THE BACKSTORY: I made a choice this morning to turn off my phone and leave it at home. I felt like I was always checking it during the day and wanted to see what it would be like to take a break from being constantly accessible. To be honest, how I felt at the end of the day really surprised me. Read on to find out how my day went...
I got my first mobile phone the summer I turned 18 - it was one of the original Alcatel bricks. You know, the kind that kept your ears warm when you’ve been talking more than 30 minutes. Yes, one of those that could have been used if I needed to defend myself from an attacker. It had a fixed antenna, but came up short of having to extend it to use the phone. Back in the days when texts cost you 20 cents, pxts were 50 cents, and the best game was Snake. The time when you only had dial-up internet, and you had to choose between being on the internet and using the landline.
Ah, those simpler times. Now you see ten year olds walking around with iPhones, and instead of asking for directions, we’re all in search of free wi-fi.
Don’t get me wrong, the smartphone and the internet has evolved the way we connect, travel and learn about the world around us. The way we create, save and share memories has changed too. Everywhere we are bombarded by images and videos vying for our attention and brain space. I know this because not only am I a regular consumer, but as former dance studio owner, social media made me easily accessible to my current and potential customers.
There’s the rub! In hindsight, I was too accessible. With a smartphone, I could and did, answer emails and messages at all hours of the day. Even before bed. Being too accessible was manageable in the short term, but I see now that I erased any distinction between my business, public and private life.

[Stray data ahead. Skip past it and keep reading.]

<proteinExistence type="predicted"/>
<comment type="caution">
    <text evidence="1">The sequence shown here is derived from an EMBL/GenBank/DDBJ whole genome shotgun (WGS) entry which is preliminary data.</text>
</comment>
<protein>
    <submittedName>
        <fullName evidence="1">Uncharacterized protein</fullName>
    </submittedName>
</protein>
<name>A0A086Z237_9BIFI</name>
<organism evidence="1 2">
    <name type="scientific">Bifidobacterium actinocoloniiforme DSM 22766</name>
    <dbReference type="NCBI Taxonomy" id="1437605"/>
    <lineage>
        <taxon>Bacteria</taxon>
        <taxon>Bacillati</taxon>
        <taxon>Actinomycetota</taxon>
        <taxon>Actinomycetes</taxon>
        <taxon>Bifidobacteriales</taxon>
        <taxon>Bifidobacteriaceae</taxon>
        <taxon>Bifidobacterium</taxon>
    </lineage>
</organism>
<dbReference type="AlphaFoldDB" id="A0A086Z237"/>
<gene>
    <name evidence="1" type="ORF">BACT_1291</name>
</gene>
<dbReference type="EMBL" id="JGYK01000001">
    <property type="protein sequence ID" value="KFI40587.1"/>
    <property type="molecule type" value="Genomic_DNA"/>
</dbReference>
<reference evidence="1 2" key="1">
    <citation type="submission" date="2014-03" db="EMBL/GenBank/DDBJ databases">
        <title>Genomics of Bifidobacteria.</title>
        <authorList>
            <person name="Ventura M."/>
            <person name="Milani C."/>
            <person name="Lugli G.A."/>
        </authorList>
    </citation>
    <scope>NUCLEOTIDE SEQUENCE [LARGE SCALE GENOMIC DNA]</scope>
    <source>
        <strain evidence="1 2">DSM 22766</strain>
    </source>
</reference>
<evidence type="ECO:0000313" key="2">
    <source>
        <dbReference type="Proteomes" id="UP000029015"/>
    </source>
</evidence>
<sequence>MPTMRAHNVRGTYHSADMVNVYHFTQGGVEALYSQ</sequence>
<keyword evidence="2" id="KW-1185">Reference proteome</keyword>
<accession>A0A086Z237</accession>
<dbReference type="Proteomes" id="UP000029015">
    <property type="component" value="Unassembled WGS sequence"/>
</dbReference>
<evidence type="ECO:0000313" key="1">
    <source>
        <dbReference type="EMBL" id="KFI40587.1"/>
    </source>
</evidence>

Switching off and gaining time
We’re sold the idea that these mini computers are time savers because they can do so much at the touch of button. That’s just it, that belief sucks us into using them everywhere we go and for me anyways, it’s rare not to have it on me. This experiment probably would have been harder if I tried it on a weekend - that’s why I tested the waters during a weekday. I still had access to the internet at work, and we had a landline, so it wasn’t like I was on an isolated island! I also made sure to let me boss and other workmates offsite know, that today their messages will go unanswered until I got home.
What I noticed straight away was my renewed focus. It surprised me that I didn’t have any fomo (fear of missing out), and it was actually a relief to take away the temptation and lessened my ability to be distracted. Just by switching off, leaving my phone at home made me more aware of just how much I do spend on it out of habit (or boredom).
Which is a lot, obviously.
The gift of you, for yourself and others
I had a really good day. I mean, the brain space I would normally allocate to my phone use (answering texts and using social media etc), went instead to everyone who saw me in person. I smiled a lot more. Am I the only one that gets a bit anxious when your phone doesn’t buzz during the day? I don’t think so, but one thing is for sure, we have that choice to switch off.
But, but, but, but....I get it, switching your phone off for a day for business owners isn’t practical. How about trying it for an hour, or maybe the next time you hang out with friends? Giving time, brain space and your full attention is a priceless gift. It’s also free!
Deep down, I do hope I have some notifications and texts to sort through when I finally turn on my phone when I get home from work. Understanding that I can survive a day without my phone (which sounds silly I know!) is the first step to becoming more mindful of my life choices.
Have you tried it? Let me know how it went for you in the comments.